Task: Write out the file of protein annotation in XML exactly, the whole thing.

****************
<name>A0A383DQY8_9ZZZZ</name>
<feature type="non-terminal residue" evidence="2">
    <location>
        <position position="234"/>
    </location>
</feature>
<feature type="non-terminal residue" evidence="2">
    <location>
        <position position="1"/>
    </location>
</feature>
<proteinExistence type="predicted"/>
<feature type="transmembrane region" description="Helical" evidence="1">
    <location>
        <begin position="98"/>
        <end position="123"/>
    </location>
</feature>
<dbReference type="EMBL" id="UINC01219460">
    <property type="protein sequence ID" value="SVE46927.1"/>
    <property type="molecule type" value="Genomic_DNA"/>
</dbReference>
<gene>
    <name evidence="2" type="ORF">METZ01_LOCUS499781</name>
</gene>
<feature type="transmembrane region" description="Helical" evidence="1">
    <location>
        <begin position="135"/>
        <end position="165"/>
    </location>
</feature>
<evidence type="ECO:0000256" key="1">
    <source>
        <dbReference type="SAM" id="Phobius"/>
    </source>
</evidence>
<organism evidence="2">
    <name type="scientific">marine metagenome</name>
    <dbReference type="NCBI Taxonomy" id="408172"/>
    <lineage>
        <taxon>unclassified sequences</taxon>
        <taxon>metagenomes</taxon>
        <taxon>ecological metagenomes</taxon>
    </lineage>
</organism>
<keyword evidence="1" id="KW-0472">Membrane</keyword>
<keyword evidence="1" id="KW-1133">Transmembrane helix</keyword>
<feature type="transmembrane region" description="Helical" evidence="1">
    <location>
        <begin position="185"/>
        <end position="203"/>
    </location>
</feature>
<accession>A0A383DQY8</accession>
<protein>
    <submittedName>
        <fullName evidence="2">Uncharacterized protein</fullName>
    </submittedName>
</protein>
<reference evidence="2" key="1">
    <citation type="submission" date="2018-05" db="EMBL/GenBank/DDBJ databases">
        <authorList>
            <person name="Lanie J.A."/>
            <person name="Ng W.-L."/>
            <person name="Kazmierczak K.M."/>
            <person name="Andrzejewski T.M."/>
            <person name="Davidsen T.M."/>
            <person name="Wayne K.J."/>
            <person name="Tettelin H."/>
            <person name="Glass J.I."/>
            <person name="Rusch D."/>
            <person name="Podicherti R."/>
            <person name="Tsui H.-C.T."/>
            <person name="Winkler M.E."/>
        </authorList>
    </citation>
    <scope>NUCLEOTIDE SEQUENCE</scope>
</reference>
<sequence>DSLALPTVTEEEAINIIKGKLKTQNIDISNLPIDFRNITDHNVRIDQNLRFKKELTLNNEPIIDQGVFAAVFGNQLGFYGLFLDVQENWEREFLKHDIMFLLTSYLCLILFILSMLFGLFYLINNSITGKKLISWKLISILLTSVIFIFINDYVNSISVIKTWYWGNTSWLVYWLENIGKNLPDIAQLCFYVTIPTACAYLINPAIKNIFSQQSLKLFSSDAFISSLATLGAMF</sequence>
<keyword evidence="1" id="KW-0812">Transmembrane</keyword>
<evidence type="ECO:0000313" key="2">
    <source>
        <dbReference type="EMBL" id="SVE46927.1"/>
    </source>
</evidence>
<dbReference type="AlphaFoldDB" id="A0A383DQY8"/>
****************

<name>A0A383DQY8_9ZZZZ</name>
<feature type="non-terminal residue" evidence="2">
    <location>
        <position position="234"/>
    </location>
</feature>
<feature type="non-terminal residue" evidence="2">
    <location>
        <position position="1"/>
    </location>
</feature>
<proteinExistence type="predicted"/>
<feature type="transmembrane region" description="Helical" evidence="1">
    <location>
        <begin position="98"/>
        <end position="123"/>
    </location>
</feature>
<dbReference type="EMBL" id="UINC01219460">
    <property type="protein sequence ID" value="SVE46927.1"/>
    <property type="molecule type" value="Genomic_DNA"/>
</dbReference>
<gene>
    <name evidence="2" type="ORF">METZ01_LOCUS499781</name>
</gene>
<feature type="transmembrane region" description="Helical" evidence="1">
    <location>
        <begin position="135"/>
        <end position="165"/>
    </location>
</feature>
<evidence type="ECO:0000256" key="1">
    <source>
        <dbReference type="SAM" id="Phobius"/>
    </source>
</evidence>
<organism evidence="2">
    <name type="scientific">marine metagenome</name>
    <dbReference type="NCBI Taxonomy" id="408172"/>
    <lineage>
        <taxon>unclassified sequences</taxon>
        <taxon>metagenomes</taxon>
        <taxon>ecological metagenomes</taxon>
    </lineage>
</organism>
<keyword evidence="1" id="KW-0472">Membrane</keyword>
<keyword evidence="1" id="KW-1133">Transmembrane helix</keyword>
<feature type="transmembrane region" description="Helical" evidence="1">
    <location>
        <begin position="185"/>
        <end position="203"/>
    </location>
</feature>
<accession>A0A383DQY8</accession>
<protein>
    <submittedName>
        <fullName evidence="2">Uncharacterized protein</fullName>
    </submittedName>
</protein>
<reference evidence="2" key="1">
    <citation type="submission" date="2018-05" db="EMBL/GenBank/DDBJ databases">
        <authorList>
            <person name="Lanie J.A."/>
            <person name="Ng W.-L."/>
            <person name="Kazmierczak K.M."/>
            <person name="Andrzejewski T.M."/>
            <person name="Davidsen T.M."/>
            <person name="Wayne K.J."/>
            <person name="Tettelin H."/>
            <person name="Glass J.I."/>
            <person name="Rusch D."/>
            <person name="Podicherti R."/>
            <person name="Tsui H.-C.T."/>
            <person name="Winkler M.E."/>
        </authorList>
    </citation>
    <scope>NUCLEOTIDE SEQUENCE</scope>
</reference>
<sequence>DSLALPTVTEEEAINIIKGKLKTQNIDISNLPIDFRNITDHNVRIDQNLRFKKELTLNNEPIIDQGVFAAVFGNQLGFYGLFLDVQENWEREFLKHDIMFLLTSYLCLILFILSMLFGLFYLINNSITGKKLISWKLISILLTSVIFIFINDYVNSISVIKTWYWGNTSWLVYWLENIGKNLPDIAQLCFYVTIPTACAYLINPAIKNIFSQQSLKLFSSDAFISSLATLGAMF</sequence>
<keyword evidence="1" id="KW-0812">Transmembrane</keyword>
<evidence type="ECO:0000313" key="2">
    <source>
        <dbReference type="EMBL" id="SVE46927.1"/>
    </source>
</evidence>
<dbReference type="AlphaFoldDB" id="A0A383DQY8"/>